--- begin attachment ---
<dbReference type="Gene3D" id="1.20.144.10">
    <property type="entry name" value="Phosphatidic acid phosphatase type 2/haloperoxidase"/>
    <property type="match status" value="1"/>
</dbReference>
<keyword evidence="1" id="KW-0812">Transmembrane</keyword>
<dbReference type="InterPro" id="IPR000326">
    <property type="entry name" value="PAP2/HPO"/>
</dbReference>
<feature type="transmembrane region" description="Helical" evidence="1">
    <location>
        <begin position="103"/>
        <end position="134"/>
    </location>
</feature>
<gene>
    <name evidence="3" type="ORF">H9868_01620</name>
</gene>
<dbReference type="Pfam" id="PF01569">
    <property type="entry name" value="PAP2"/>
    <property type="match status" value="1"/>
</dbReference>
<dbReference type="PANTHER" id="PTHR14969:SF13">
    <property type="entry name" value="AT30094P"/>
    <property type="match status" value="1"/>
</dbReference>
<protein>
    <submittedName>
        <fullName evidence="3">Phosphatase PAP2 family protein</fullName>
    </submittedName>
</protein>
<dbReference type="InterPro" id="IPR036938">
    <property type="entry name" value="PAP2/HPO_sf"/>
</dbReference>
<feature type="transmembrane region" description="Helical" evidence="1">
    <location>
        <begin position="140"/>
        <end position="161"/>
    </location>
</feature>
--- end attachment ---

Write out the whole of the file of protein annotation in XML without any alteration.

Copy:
<dbReference type="Gene3D" id="1.20.144.10">
    <property type="entry name" value="Phosphatidic acid phosphatase type 2/haloperoxidase"/>
    <property type="match status" value="1"/>
</dbReference>
<keyword evidence="1" id="KW-0812">Transmembrane</keyword>
<dbReference type="InterPro" id="IPR000326">
    <property type="entry name" value="PAP2/HPO"/>
</dbReference>
<feature type="transmembrane region" description="Helical" evidence="1">
    <location>
        <begin position="103"/>
        <end position="134"/>
    </location>
</feature>
<gene>
    <name evidence="3" type="ORF">H9868_01620</name>
</gene>
<dbReference type="Pfam" id="PF01569">
    <property type="entry name" value="PAP2"/>
    <property type="match status" value="1"/>
</dbReference>
<dbReference type="PANTHER" id="PTHR14969:SF13">
    <property type="entry name" value="AT30094P"/>
    <property type="match status" value="1"/>
</dbReference>
<protein>
    <submittedName>
        <fullName evidence="3">Phosphatase PAP2 family protein</fullName>
    </submittedName>
</protein>
<dbReference type="InterPro" id="IPR036938">
    <property type="entry name" value="PAP2/HPO_sf"/>
</dbReference>
<feature type="transmembrane region" description="Helical" evidence="1">
    <location>
        <begin position="140"/>
        <end position="161"/>
    </location>
</feature>